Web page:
US tech firm Microsoft has claimed that it no longer sees Sony and Nintendo as the biggest competition for its Xbox platform.
According to Phil Spencer, head of gaming at Microsoft, he no longer views Sony and Nintendo as the main rivals of Xbox but instead, he considers Amazon and Google as its top competitors because of their cloud-computing infrastructure.
Spencer claims that “traditional” rivals Nintendo and Sony are not keeping up with the future of gaming.
Speaking to new technology news website Protocol, he said: “When you talk about Nintendo and Sony, we have a ton of respect for them, but we see Amazon and Google as the main competitors going forward.”
“That’s not to disrespect Nintendo and Sony but the traditional gaming companies are somewhat out of position,” he argued.
Google made its way into the home-gaming market in 2019 with its Stadia streaming service but despite its vast cloud-computing infrastructure, critics pointed out that the lineup of games on Stadia is currently sparse.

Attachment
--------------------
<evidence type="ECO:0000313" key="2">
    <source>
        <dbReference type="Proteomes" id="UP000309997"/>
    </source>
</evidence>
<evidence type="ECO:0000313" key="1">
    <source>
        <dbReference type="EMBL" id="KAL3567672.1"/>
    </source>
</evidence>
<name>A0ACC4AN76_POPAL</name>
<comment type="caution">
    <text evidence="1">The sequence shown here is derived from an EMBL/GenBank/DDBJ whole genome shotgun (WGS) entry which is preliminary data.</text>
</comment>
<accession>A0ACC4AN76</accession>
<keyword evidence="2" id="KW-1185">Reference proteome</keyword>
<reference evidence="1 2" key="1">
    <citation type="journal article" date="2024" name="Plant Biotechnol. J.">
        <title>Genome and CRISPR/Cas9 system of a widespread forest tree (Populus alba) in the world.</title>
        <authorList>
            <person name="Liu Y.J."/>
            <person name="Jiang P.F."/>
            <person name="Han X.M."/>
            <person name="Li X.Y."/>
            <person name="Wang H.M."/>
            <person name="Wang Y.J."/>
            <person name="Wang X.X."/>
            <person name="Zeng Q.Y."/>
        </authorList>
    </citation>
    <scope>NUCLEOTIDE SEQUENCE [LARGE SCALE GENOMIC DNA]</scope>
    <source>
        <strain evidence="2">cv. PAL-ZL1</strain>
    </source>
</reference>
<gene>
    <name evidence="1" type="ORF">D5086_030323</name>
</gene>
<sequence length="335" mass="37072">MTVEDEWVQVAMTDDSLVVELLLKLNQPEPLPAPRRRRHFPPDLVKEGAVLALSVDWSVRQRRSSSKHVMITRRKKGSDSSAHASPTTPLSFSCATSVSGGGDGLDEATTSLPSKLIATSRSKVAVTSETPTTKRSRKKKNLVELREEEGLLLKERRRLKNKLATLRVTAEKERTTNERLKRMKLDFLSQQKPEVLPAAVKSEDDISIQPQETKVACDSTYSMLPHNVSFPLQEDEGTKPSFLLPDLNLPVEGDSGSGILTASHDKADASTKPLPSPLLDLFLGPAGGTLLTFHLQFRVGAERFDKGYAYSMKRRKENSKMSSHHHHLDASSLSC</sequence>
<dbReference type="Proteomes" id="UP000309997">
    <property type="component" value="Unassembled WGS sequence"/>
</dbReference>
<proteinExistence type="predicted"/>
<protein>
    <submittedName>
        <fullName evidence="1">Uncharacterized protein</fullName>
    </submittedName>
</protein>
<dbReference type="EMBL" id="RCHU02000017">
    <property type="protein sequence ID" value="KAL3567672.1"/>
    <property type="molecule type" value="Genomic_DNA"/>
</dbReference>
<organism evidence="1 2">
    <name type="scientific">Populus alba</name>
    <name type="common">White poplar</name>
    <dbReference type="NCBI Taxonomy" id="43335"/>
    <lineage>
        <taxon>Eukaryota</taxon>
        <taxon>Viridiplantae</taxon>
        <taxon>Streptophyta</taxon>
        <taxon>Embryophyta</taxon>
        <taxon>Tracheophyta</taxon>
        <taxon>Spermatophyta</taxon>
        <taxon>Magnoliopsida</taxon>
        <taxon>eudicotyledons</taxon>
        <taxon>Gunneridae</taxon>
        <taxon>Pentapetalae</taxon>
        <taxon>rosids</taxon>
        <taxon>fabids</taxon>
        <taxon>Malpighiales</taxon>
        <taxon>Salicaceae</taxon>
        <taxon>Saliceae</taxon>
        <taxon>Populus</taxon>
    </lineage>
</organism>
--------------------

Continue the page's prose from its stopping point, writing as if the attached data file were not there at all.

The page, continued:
Meanwhile, Amazon and Apple are offering games on their app stores, with Apple providing a monthly subscription service. While both companies do not currently offer a cloud gaming service, Amazon is rumored to be developing its own as it currently operates a large cloud computing business.
Nvidia launches GeForce Now
After several months of testing, gaming hardware-maker Nvidia launched its GeForce Now streaming service, which allows players to stream games they have already purchased on a digital store, such as Steam.
Piers Harding-Rolls from the IHS Markit consultancy said that the new service is aimed at “existing gaming PC users that want access to their games on screens away from their PCs and also those gamers that don’t have access to a gaming PC.”
“Google has faced criticism for its lack of supported games, so Nvidia’s service, which currently supports instant play of over 300 of the most popular free and premium PC titles, is a significant competitive threat,” he added.